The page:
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The Red Sox Are Headed To LA, Up Two Games To Nothing In The World Series

World Series - Los Angeles Dodgers v Boston Red Sox - Game Two

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The Los Angeles Dodgers don’t deserve to be on the same field as the Boston Red Sox.

There, I said it. I’ve been holding that in since they clinched the National League pennant and now I feel so relieved to get that out. This isn’t just a Dodgers thing, either. So, to all the fans out in LA with their newly-purchased Dodgers gear on today, please don’t take this personally. Back in July, I made a bet with Big Cat that the National League representative in the World Series wouldn’t win more than one game in the World Series. The Yankees were just that good, the Astros were even better, and the Red Sox are a motherfucking WAGON.

I actually saw some Dodgers fans attempting to use the payroll excuse after this one because the Red Sox spent $217 million on David Price, who was excellent again in a second consecutive postseason start, and $110 million on JD Martinez, who drove in the game-winning runs in the bottom of the fifth inning. You’re the Dodgers. That’s like Jose Canseco complaining that pitchers were using PEDs in the Steroid Era. It’s just not gonna play.

When it ended up being the defending National League champion Dodgers that the Red Sox drew in the World Series instead of the highly likable Milwaukee Brewers, I assumed that Manny Machado wouldn’t waste any time placing himself at the epicenter of Red Sox fans’ wrath. Machado, to his credit, has kind of kept a low profile in the World Series to this point. If anything, it’s been the Dodgers’ excuse making, not Machado, that’s made them so easy to hate in this series.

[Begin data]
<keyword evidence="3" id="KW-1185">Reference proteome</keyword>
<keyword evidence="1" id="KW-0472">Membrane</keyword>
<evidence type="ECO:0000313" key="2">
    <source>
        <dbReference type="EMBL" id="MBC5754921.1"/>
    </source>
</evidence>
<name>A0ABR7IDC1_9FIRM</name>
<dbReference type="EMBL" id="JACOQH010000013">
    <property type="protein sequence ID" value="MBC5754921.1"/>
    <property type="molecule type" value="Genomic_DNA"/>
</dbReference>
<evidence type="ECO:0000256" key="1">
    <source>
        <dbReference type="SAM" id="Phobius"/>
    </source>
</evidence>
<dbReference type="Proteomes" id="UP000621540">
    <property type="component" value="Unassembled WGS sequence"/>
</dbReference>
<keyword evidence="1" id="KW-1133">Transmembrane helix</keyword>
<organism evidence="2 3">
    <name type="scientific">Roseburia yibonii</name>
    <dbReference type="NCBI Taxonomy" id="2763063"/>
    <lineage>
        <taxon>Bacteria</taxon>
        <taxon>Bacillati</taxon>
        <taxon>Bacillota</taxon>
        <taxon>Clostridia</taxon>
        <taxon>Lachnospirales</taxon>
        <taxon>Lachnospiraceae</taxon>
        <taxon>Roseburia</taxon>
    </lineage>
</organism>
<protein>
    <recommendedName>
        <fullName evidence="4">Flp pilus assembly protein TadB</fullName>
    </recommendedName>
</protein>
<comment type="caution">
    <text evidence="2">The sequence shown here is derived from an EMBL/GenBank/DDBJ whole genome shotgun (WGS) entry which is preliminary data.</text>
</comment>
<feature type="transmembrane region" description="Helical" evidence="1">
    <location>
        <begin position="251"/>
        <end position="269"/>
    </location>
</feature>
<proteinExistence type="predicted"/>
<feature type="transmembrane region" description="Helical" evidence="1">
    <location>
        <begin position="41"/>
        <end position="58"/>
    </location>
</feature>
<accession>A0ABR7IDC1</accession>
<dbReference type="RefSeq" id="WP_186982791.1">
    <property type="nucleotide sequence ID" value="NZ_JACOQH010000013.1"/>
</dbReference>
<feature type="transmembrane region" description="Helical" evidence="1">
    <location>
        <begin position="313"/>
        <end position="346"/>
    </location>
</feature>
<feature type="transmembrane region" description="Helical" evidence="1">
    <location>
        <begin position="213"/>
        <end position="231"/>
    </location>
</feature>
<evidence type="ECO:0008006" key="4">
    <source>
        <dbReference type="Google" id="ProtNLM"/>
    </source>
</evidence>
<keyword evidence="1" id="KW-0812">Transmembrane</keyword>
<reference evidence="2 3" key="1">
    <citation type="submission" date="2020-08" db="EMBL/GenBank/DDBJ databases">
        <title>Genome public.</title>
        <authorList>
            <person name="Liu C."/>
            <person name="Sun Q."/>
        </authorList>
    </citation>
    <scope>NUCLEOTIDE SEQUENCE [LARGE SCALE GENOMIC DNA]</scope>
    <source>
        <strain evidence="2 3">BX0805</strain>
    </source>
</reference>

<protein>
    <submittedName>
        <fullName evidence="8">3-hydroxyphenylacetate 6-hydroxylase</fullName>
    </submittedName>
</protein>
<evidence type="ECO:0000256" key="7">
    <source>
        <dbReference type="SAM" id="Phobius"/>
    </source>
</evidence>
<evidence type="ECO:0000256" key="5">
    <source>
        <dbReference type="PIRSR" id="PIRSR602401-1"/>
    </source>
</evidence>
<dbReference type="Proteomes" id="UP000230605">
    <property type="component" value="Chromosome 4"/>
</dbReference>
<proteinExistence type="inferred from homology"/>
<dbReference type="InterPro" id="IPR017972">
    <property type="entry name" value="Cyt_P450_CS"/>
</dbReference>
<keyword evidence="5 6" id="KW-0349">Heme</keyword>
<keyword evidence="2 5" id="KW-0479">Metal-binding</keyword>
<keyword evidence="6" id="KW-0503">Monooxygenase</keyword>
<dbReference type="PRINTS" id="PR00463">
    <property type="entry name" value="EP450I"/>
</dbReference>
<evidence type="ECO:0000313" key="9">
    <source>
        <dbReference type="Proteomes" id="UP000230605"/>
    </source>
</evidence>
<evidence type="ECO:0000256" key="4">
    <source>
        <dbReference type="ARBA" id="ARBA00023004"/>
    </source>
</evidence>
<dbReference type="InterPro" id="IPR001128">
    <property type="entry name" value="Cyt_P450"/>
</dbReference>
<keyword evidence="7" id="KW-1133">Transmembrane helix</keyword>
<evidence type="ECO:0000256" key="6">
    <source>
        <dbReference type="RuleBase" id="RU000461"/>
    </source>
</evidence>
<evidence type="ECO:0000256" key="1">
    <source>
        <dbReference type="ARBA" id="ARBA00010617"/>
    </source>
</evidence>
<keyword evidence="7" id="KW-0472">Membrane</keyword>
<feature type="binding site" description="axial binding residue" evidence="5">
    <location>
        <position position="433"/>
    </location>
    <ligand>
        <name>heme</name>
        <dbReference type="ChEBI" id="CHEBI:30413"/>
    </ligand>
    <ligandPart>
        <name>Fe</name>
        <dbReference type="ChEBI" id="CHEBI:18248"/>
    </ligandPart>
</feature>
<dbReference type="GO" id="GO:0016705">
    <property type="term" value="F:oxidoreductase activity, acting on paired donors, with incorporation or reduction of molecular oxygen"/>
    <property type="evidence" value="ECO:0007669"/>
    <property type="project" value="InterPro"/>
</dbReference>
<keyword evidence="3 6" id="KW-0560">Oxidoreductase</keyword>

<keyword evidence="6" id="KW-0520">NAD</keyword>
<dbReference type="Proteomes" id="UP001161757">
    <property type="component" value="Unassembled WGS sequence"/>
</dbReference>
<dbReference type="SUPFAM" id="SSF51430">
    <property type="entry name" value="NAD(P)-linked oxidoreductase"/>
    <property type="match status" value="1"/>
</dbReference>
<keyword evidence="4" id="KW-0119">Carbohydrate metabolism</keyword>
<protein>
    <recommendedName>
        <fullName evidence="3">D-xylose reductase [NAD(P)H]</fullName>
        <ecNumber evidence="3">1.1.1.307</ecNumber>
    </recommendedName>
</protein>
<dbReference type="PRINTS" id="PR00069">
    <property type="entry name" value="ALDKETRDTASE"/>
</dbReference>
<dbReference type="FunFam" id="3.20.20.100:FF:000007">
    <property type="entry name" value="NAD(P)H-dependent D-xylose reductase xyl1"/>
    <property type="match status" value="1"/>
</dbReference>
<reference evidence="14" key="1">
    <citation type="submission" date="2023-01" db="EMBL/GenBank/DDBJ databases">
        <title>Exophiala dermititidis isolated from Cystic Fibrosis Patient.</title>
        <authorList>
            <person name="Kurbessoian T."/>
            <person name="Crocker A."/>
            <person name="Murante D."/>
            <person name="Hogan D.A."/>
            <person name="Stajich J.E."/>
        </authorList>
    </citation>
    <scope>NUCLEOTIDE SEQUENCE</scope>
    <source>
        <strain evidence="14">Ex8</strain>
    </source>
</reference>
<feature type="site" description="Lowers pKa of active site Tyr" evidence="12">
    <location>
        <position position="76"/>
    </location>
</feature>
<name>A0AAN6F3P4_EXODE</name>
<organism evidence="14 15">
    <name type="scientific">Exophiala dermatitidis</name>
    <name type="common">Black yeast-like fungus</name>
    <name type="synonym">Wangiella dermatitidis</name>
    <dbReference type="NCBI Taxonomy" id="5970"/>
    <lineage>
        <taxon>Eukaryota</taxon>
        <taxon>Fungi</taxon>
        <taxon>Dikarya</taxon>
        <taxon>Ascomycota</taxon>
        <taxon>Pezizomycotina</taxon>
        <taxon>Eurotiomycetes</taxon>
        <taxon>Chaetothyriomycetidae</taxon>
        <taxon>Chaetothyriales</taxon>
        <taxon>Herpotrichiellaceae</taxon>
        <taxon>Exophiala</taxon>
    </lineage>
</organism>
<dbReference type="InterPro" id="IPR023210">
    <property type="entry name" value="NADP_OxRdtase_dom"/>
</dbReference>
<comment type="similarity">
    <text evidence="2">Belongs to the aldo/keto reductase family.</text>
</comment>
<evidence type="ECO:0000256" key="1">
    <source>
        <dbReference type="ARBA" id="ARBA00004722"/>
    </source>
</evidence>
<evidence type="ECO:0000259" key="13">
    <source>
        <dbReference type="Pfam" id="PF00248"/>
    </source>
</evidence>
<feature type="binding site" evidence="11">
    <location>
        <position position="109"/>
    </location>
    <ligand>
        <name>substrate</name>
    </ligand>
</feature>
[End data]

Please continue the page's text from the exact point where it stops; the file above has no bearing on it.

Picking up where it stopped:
First, you had Dodgers pitching coach Rick Honeycutt complaining that the bullpens are too close to the fans. Like, boo fuckin’ hoo, dog. That’s called home field advantage. Are your pitchers being physically harmed? No? Just some shit talking while they’re warming up? Aw, that’s so hard. Life is so hard sometimes. If only Clayton Kershaw were making more money in one start than most people will make over ten years, then maybe it would be easier for guys like him to handle it.

Then, you had Ryan Madson complaining that it was too cold to pitch in Boston. This was before he walked in a run and blew Game 2. I’m just gonna say it — it’s SO unfair that only the Dodgers had to pitch in the cold weather in Boston. The league should really take a look at that after the season’s over. If you want a fair and level playing field, then both teams should have to play in the same weather conditions. If I were a Dodgers fan, I would be livid that only the Dodgers had to play out there in the cold weather. Very unfair and unjust. Luckily for Madson, the series now shifts back to sunny, warm LA where Madson has a 7.36 ERA this year.